20 December 2010

NEA, AFT, and other dangerous / harmful acronyms

I'm a history teacher. I was trained in the modern era, so I'm not even a Mr. Hand style teacher; though I do love me some lecture. But I'm also trained as a political scientist and as an economist. Want me to prove it? Ok, I'll link to some especially boring articles now. (BOOYAH!)

Anyway, the confluence of those three areas of study is labor. (or, as Dr. Dick Johncock would spell it Labour) In America, the study of labor is really the study of struggle between the capitalist pigs and the noble labor unions. Don't agree with that summary? Read some Howard Zinn. 

Educators are not exempt from this struggle. In 1857, as the labor movement was just beginning to gain some steam, the first of the American teachers' unions was formed. It was called the National Education Association. It did important things, like fight for better pay and working conditions. In fact it still fights for those issues. It still rallies the troops against things like NCLB. However, it, like the vast majority of American unions, also has grown to large for it's own good. In my view, it too often fights for bad teachers, and too rarely fights for the good of all teachers.

Before you hop into the comments and start berating me, and providing examples of good teachers you know that were saved by the union, I want you to stop. Now, calm down. Think about every incompetent teacher you've ever worked with (or been taught by), and think about how they were protected by "tenure". That tenure, and the system of simply putting in years to get it, was negotiated by the union. And that policy has protected far more bad teachers than good.

So far, my claims are basically just conjecture. I have no good way to prove how many "good" or "bad" teachers have been protected by unions. The numbers are hard to come by. It is also hard to define "good" and "bad". That is a failure of the educational system, but also a failure of the unions. Why haven't the NEA and AFT tried to find a better way to evaluate teachers? Why haven't they fought for some form of merit pay that rewards teachers based on a real evaluative method, as opposed to test scores or supervisor evaluations?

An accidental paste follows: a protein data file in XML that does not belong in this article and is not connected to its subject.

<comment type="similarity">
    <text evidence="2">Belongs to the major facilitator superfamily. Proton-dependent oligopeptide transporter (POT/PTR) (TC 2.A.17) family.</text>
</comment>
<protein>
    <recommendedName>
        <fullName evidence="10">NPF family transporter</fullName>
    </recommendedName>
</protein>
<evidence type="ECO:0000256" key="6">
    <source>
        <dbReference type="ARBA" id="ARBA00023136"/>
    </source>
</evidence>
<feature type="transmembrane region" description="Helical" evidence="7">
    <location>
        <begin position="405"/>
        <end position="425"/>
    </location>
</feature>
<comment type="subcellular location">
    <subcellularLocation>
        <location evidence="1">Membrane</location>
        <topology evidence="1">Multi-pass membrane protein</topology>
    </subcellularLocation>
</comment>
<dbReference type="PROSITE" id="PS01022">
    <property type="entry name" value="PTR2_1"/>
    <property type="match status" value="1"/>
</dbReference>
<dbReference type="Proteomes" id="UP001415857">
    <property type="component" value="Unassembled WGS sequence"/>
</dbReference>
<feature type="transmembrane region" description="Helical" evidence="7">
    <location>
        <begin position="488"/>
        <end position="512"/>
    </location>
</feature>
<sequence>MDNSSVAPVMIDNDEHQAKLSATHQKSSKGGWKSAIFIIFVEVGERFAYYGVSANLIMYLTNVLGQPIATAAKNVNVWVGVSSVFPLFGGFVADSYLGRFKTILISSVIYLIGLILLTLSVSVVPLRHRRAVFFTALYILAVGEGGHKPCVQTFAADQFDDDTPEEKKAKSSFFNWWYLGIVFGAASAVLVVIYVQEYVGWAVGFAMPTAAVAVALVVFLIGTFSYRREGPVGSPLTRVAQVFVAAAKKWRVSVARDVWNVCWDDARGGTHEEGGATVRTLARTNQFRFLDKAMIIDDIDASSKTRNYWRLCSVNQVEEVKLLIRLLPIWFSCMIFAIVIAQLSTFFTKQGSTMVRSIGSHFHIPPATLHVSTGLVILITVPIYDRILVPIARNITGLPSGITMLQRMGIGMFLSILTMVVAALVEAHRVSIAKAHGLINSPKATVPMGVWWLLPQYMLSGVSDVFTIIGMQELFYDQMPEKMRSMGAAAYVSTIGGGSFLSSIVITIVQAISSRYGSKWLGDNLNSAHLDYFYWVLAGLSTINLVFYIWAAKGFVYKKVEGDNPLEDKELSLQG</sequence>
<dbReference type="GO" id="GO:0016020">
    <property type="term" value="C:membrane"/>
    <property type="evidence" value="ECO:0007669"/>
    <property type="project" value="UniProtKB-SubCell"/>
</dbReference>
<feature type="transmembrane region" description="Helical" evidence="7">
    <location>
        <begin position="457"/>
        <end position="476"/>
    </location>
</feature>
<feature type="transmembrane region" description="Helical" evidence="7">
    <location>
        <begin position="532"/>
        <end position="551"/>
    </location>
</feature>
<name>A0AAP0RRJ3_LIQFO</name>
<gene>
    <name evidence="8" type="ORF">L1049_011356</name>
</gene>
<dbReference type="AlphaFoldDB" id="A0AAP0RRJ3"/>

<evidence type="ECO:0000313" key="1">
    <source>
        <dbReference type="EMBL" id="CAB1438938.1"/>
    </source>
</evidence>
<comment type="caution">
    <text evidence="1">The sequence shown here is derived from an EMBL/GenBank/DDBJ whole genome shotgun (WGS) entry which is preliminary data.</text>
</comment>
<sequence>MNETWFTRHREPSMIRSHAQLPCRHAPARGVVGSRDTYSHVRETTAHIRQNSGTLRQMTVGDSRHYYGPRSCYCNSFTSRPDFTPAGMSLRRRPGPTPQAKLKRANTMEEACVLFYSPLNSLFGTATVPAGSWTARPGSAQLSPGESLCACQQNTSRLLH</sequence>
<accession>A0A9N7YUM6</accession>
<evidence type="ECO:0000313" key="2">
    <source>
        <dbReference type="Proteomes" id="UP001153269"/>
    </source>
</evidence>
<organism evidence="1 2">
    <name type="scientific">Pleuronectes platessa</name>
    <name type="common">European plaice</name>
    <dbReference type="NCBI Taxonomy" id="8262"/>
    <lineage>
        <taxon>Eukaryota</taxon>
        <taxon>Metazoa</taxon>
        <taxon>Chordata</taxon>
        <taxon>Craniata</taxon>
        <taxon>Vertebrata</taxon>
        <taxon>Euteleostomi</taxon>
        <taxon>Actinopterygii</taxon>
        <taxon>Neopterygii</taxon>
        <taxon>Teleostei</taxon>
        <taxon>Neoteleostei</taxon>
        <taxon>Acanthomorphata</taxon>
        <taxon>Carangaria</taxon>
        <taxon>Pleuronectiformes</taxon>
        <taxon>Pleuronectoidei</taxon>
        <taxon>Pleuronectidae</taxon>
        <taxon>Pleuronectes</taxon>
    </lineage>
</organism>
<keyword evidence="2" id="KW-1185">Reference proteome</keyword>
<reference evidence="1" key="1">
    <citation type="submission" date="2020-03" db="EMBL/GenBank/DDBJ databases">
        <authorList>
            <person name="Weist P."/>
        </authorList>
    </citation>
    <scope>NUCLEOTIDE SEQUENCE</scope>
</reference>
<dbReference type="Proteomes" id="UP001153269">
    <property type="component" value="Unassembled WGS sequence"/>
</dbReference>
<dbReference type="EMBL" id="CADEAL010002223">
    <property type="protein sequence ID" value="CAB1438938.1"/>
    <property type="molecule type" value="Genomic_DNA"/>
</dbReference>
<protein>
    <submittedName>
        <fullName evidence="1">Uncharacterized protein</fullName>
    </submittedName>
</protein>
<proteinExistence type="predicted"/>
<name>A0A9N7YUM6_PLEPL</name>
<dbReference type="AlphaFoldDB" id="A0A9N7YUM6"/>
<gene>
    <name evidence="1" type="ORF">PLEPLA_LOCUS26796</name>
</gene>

The way I see it, the union is content to play the role of being the party of no. Whenever change is proposed, unions tend to simply react in a knee-jerk manner. 

So how can it be fixed?
Unions need to become more local. (for the record I tend to think this is true not just for educational unions, but for all unions) I understand that by becoming more local unions lose much of their political clout. However, most educational problems are the result of their local circumstance. One of the great failings of education is that we keep looking for national solutions. If there was a cure-all, we would already be using it. We need to recognize (at all levels, and from all political points of view) that the solutions for education must be more local. 
This isn't to say that some level of sharing of knowledge and techniques for improving student success from across the nation isn't good. It is undeniably so. This is to say that we, as educators must realize that every school, indeed every student is different. Only by becoming smaller and more agile; more willing to compromise at the local level to find solutions, will unions actually serve both teachers and the taught. 
Unions should still protect teachers, but they should do so with locally bargained rules. They should fight to reform evaluative practices so that schools can more effectively teach students. They should protect teachers' speech and employment rights, but not their incompetence. 
I know this sounds like a pipe dream. I know it is unrealistic to hope for national education unions to voluntarily downsize, but I'll hang on to that dream. 

Now, because I believe in reinforcing positive behavior, a video for your amusement.

No comments:

Post a Comment